Thursday, July 16, 2015

Training Has a Problem


I read the other day where the Classroom Desk has become passé.

It’s finally bit the bullet.


The best training experience I ever in my life had was in 1993 when Intel hired me as a manufacturing technician (MT). Hundreds of people were hired to work in Fab 11 in Rio Rancho, New Mexico. It was the stuff of myth. You see, the state of the art Pentium factory existed mainly as a dream on blueprint. It was over a year away from going online.

In my experience before Intel, training happened piece meal. It seemed an after thought. It was all about skills for jobs that existed now.

To gain the skills I needed Intel sent me to work at an existing fab in New Mexico for a couple of weeks. Then I went to a fab in Santa Clara for three months. It wasn’t just me. The many hundreds of other new hires were sent to Intel factories throughout the world. Yes, the world. It was as much about learning Intel’s culture as well as process, operations, and problem solving skills. Like I said, the stuff of myth: developing critical thinking workers.

Some of the training happened at desks. Most of the training involved movement, collaboration with others, and making things like reports and job-aids.


I started writing this post in response to reading “Is This a Training Problem?” by Dr. Patti Shank. She was sharing her thoughts about a process for improving human performance. The hook in her post that grabbed me was whe she said “Training is expensive."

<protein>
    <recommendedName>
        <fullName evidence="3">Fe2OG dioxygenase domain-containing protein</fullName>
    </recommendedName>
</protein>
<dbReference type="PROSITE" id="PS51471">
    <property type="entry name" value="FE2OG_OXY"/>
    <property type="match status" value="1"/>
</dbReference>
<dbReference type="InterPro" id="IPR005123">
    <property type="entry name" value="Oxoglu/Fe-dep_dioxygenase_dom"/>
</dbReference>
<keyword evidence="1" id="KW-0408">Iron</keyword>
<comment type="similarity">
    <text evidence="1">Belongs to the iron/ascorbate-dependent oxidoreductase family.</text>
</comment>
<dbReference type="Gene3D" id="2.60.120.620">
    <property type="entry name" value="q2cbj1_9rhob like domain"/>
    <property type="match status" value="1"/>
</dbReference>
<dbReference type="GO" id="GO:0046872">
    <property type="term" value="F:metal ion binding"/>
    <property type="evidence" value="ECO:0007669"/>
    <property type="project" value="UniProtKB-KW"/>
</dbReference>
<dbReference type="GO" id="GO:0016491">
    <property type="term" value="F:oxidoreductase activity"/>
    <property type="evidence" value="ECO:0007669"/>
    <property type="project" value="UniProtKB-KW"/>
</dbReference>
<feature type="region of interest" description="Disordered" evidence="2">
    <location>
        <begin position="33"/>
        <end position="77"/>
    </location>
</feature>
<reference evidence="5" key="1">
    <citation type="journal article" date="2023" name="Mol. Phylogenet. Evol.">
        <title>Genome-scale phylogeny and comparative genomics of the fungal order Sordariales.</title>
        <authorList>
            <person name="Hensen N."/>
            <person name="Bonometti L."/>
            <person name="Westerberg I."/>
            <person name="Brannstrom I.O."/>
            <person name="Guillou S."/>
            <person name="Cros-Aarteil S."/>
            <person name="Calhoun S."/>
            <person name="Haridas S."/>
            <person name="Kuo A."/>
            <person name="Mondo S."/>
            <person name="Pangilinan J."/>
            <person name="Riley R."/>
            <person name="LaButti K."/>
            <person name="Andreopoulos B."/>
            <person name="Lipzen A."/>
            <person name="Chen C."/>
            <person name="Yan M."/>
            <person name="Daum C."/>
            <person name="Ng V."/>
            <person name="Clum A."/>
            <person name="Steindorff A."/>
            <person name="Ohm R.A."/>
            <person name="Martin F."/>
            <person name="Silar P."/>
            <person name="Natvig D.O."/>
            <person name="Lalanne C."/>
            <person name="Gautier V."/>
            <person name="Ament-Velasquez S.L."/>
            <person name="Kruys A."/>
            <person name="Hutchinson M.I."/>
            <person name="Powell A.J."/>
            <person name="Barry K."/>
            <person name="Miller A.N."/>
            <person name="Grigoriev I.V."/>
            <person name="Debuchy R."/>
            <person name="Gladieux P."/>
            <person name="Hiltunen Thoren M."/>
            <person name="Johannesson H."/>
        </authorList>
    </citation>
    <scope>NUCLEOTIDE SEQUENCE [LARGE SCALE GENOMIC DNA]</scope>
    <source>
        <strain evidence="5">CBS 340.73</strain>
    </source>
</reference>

After I read her post I skimmed the Six Boxes document she referenced. I think it’s missing something. In the Analysis section the Six Boxes author describes a process for gathering information about environment and individual as they relate to a performance problem or opportunity. It’s similar to the process I’d learned for developing training. That is, up until I learned about Design Thinking at an EdCamp in 2013.

The bit I added to my workflow is Design Thinking. I do the same things the Six Boxes describe. But I do it with the learners I’m supporting instead of to. I think it’s an important distinction. It’s like being at a carnival and watching the action from the perspective of a parent. I like to get on the ride with the learners.


Is training expensive? In the grand scheme of things the cost of training pales compared to the cost of not training. It’s more than the cost to the organization though. What about the cost to individual learners? Are they a piece of a workflow leading towards a solution to a training problem? Or are they a contributing member of the learning and development team?

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